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If an employer in the United States wishes to conduct a background check on a potential employee, the employer must comply with certain government mandates that protect applicants' privacy and records. These mandates include legislation and rules for the Fair Credit Reporting Act (FCRA) and the Drivers Protection Privacy Act (DPPA). An employer cannot conduct a background check on a potential employee without that person signing a release form that authorizes law enforcement and other agencies to provide criminal history, identity check, credit and other information.
Contact Human Resources. This department typically oversees all background checks on prospective employees. Call and politely ask if they've completed the background check. In smaller companies, it may be your potential employer or another manager who conducts the background check.
Ask your character references. Most background check release forms include the job applicant's personal and/or work references. Contact the people whose names you provided and ask if they have been contacted for an interview. Your references will not usually object to discussing inquiries about you, including the questions they were asked and the recommendations they offered.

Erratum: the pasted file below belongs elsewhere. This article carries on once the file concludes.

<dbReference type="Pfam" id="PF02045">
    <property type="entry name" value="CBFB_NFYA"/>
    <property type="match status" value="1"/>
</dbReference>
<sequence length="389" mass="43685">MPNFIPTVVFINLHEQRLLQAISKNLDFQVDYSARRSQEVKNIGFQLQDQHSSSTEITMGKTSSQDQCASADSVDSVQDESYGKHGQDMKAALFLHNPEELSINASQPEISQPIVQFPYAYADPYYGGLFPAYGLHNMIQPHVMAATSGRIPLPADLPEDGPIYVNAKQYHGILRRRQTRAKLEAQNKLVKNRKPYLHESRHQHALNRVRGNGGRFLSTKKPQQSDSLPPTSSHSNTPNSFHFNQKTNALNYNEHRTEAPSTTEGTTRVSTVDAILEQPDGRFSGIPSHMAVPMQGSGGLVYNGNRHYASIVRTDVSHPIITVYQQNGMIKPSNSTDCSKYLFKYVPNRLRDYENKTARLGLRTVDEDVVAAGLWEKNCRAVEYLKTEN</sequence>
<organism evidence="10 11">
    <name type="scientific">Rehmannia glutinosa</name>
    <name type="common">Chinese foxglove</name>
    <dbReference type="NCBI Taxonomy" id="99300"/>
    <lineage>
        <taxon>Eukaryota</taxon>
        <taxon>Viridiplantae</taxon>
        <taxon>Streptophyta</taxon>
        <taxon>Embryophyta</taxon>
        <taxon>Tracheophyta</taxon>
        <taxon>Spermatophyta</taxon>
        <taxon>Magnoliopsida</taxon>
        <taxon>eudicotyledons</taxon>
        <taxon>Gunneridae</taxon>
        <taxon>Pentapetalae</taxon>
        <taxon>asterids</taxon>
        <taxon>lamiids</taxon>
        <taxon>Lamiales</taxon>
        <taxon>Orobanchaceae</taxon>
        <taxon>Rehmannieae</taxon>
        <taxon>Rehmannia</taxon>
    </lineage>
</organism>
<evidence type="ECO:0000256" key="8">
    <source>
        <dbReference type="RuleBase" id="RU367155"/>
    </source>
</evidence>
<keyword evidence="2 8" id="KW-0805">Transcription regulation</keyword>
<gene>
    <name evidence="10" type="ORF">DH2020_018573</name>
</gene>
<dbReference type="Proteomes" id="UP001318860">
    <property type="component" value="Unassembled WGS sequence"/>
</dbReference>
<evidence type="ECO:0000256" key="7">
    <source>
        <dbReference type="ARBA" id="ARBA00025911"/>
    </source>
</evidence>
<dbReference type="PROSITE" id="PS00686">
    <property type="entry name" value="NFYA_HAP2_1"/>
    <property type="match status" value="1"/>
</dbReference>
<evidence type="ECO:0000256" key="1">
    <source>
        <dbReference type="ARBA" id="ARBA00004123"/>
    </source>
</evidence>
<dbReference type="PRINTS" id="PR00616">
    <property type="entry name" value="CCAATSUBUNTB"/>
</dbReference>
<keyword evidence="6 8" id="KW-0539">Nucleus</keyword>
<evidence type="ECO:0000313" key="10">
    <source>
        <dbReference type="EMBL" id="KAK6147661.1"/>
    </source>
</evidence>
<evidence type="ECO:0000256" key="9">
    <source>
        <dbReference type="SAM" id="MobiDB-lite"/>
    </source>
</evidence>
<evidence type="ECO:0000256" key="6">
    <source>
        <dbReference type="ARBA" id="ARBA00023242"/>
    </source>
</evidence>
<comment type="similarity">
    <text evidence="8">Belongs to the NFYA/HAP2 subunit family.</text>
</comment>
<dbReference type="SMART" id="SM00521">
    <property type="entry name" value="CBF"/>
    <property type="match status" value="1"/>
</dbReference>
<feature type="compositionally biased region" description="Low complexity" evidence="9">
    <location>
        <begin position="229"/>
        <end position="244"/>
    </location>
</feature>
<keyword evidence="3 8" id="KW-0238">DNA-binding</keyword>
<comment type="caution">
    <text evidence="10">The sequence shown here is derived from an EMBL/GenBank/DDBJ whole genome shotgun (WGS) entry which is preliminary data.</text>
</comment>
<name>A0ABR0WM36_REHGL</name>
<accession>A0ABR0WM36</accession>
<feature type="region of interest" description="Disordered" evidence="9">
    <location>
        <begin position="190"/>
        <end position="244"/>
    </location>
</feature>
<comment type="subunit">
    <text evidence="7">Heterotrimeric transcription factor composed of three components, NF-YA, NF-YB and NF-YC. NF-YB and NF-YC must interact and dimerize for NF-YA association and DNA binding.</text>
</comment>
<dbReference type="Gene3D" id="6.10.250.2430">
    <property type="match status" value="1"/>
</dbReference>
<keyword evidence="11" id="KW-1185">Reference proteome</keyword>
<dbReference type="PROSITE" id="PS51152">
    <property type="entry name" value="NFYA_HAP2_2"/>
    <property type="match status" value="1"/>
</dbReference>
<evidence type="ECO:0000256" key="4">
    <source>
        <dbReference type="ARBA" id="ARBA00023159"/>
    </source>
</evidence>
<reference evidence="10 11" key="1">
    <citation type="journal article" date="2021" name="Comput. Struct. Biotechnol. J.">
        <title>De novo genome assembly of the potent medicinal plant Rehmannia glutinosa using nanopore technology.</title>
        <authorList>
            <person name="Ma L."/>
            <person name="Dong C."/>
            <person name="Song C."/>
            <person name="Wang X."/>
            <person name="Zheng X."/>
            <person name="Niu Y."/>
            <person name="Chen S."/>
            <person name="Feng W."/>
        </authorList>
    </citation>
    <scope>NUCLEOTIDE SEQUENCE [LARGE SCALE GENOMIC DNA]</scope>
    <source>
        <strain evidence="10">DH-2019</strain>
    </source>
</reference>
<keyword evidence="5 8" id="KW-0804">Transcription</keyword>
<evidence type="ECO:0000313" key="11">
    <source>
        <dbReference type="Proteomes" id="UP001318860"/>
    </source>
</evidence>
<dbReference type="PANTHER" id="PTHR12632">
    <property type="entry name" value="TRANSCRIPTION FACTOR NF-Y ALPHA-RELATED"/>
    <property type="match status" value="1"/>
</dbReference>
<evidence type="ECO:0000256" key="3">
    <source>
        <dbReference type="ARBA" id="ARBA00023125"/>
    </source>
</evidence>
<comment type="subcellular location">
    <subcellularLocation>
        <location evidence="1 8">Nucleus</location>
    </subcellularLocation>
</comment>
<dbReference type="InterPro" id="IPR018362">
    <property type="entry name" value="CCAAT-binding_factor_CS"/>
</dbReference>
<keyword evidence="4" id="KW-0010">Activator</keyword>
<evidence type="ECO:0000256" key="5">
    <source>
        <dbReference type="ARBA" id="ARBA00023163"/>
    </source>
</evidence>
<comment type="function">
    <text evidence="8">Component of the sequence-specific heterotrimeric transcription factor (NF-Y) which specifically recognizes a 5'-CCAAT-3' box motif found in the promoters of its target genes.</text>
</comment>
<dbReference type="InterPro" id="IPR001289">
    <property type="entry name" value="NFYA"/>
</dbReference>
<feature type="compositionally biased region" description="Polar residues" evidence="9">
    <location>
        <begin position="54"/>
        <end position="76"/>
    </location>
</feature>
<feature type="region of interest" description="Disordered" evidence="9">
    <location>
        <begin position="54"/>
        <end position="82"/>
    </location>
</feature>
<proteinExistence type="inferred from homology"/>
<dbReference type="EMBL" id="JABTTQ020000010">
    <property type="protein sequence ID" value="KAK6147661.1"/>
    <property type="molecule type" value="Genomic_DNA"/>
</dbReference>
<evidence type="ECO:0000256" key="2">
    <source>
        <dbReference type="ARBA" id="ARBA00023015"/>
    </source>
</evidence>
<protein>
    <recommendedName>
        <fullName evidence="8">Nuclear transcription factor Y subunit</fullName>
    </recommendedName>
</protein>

Contact your local Department of Motor Vehicles (DMV) office. You can call, email or write a letter, but it's more expedient to visit in person. Ask if anyone has requested your driving history information, and if so, who, when and what information was provided. Be prepared to show your driver's license to verify your identity.
Look for credit bureau notifications in your mail. Credit bureaus such as TransUnion and Equifax are required by law to report to you when a third party accesses your credit history information. Typically, credit bureaus send these notifications by letter approximately seven to 10 days after the inquiry. They provide the name of the party that made the request, the information requested and the information they provided.
The FCRA is often viewed as being only about credit-reporting regulations, when actually its scope is broader, covering consumer information such as character, reputation and mode of living. In some states, employers call their background reports "investigative consumer reports." Although some past employers only release such information as a person's former job title and terms of employment, some may also, in the course of a background check conversation, discuss the person's work reputation and character.